Peter Artedi, the Father of Ichthyology


Swedish naturalist Carolus Linnaeus modestly stated, ‘God created the animals and plants, but I organized them.’ Well, he did indeed develop a scientific system for them, and all credit goes to him for that. However, in the realm of ichthyology and the first classification of fish, the credit goes to the Swedish natural scientist Peter Artedi (Petrus Arctaedius). He was born on February 22, 1705, in the village of Anundsjön in the province of Ångermanland. Artedi initially studied theology at Uppsala University but shifted his focus to medicine and natural history, particularly fish. He befriended Carolus Linnaeus during his student days, and Linnaeus later played a significant role in the publication of Artedi’s work. In 1732, Artedi left Uppsala for England, and from there, he went to Amsterdam, where he wrote his works, ‘Bibliotheca Ichthyologica’ and ‘Philosophia Ichthyologica.’ However, these works were not published during his lifetime because he tragically drowned in a canal in Amsterdam on September 27, 1735, at the young age of 30. Artedi’s manuscripts were in the possession of Linnaeus, who, out of old friendship, published them in 1738 under the title ‘Ichthyologia sive opera omnia de piscibus.’ This compilation included Artedi’s manuscripts: ‘Bibliotheca Ichthyologica,’ ‘Philosophia Ichthyologica,’ ‘Genera piscium,’ ‘Synonymia specierum,’ and ‘Descriptiones specierum.’ In these writings, Artedi was the first to classify fish into their own categories, and Linnaeus used this classification in his groundbreaking work, ‘Systema Naturae,’ which revolutionized the field of natural science. The first edition of Artedi’s work is rare. A reprint was published in 1961 (554 pages), but it is also hard to find due to its limited print run. The preface includes an excellent essay by Alwyne C. Wheeler titled ‘The Life and Work of Peter Artedi.’ Einar Lönnberg also wrote about Artedi in 1905. His 44-page booklet, ‘Peter Artedi: A Bicentenary Memoir,’ sheds light on the life of this pioneering fish researcher, who remained in the shadow of Linnaeus. Artedi’s contemporary, G. Shaw (1751–1813), also acknowledged the young fish researcher who met an untimely end in his poem:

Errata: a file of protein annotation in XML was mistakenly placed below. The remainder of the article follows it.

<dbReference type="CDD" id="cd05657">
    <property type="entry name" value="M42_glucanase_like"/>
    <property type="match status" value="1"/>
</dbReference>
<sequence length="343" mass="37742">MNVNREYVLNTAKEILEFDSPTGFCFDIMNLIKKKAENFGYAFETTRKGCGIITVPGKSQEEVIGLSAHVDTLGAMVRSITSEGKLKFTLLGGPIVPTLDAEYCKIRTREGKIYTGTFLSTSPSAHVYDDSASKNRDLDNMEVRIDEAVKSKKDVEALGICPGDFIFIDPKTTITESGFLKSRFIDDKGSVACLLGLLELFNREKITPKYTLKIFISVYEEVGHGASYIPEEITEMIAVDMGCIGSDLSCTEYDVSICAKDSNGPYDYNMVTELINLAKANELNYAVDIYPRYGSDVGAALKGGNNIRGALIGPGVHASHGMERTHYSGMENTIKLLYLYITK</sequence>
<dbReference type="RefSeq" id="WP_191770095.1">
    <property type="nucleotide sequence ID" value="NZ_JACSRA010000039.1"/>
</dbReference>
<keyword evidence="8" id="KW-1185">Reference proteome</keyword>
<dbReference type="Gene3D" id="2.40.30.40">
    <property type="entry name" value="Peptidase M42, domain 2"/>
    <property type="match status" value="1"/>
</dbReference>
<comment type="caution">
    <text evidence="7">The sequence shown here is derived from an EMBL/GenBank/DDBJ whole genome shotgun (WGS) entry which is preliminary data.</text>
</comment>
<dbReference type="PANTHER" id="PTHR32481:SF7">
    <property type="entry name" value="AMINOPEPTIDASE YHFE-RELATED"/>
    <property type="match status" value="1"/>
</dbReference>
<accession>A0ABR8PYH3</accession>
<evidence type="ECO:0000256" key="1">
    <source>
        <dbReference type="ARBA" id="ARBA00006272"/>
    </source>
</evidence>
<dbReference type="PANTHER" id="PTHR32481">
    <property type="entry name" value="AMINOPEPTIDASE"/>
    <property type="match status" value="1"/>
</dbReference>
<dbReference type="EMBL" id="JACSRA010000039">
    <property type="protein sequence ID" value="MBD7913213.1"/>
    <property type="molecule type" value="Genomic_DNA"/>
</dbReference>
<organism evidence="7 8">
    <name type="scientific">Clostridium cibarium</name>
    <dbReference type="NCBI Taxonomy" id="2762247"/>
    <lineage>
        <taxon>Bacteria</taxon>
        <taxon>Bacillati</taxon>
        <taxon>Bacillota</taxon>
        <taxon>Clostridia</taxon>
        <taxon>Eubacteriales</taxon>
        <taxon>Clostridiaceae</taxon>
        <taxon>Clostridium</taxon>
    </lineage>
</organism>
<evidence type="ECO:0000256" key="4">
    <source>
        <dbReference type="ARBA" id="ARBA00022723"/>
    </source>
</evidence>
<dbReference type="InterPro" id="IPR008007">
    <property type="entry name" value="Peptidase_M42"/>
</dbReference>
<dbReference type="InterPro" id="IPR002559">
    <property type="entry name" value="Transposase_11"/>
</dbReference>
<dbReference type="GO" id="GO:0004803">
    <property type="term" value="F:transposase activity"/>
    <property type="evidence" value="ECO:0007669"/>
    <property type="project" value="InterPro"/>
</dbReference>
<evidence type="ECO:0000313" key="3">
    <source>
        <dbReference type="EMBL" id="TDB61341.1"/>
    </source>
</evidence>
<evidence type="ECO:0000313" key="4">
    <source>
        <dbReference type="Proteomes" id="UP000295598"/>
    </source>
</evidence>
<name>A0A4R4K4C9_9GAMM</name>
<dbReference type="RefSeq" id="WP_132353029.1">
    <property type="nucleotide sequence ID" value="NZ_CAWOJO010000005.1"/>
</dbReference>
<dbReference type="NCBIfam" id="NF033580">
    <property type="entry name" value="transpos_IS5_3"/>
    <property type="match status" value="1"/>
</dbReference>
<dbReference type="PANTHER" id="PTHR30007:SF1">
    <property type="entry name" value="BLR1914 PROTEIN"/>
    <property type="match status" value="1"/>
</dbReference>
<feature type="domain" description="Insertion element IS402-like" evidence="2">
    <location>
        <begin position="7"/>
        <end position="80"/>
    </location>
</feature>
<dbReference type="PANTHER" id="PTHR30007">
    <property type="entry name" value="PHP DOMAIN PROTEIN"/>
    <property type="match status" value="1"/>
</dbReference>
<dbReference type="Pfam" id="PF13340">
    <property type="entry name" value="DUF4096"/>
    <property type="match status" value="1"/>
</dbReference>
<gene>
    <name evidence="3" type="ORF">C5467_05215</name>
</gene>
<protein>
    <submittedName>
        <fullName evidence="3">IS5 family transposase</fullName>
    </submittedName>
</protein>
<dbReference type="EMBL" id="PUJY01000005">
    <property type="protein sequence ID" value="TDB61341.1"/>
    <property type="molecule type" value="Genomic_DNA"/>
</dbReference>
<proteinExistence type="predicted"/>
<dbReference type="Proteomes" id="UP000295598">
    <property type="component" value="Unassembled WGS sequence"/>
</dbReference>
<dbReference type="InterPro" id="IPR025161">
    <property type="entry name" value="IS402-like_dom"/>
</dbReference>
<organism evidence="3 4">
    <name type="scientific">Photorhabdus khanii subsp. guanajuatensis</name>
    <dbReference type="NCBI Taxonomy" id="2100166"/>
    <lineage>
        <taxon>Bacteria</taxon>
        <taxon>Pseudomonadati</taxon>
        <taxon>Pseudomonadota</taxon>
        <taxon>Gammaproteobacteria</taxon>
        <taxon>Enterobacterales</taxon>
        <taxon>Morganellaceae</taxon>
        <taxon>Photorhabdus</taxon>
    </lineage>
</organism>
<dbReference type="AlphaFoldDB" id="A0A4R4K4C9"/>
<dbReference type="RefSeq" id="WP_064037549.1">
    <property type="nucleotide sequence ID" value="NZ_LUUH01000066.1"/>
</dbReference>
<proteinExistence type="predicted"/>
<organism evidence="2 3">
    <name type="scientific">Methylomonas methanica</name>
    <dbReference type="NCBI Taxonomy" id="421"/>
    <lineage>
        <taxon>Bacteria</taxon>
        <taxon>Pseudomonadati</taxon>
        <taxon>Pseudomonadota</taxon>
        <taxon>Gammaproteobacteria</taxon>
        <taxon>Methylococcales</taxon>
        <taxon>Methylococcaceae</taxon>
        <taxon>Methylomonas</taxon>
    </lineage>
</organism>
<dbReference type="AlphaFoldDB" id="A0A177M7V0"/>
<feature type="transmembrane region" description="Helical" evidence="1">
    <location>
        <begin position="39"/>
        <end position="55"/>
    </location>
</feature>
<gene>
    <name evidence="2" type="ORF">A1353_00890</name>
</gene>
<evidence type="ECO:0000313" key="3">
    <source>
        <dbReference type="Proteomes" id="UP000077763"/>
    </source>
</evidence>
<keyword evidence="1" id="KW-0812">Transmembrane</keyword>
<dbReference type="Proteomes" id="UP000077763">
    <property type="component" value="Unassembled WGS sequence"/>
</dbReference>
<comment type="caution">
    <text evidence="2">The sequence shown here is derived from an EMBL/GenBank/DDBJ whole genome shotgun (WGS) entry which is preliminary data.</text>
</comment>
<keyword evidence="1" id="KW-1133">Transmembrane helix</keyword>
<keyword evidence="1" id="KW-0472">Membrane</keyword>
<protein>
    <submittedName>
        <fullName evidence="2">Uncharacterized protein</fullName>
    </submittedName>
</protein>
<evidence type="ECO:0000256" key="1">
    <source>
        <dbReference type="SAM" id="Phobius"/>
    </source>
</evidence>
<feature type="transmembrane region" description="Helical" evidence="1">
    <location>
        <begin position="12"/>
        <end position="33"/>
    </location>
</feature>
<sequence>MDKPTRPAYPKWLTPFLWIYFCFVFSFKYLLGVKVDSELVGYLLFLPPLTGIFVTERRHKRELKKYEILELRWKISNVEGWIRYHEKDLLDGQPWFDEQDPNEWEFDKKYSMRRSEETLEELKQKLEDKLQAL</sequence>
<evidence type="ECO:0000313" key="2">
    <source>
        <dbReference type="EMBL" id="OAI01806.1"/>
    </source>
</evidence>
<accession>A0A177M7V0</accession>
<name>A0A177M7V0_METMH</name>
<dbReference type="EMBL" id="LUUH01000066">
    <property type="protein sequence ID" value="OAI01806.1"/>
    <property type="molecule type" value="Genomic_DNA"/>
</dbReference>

Here lies poor Artedi,

in foreign land pyx’d Not a man nor a fish,

but something betwixt,

Not a man, for his life among fishes he past,

Not a fish, for he perished by water at last.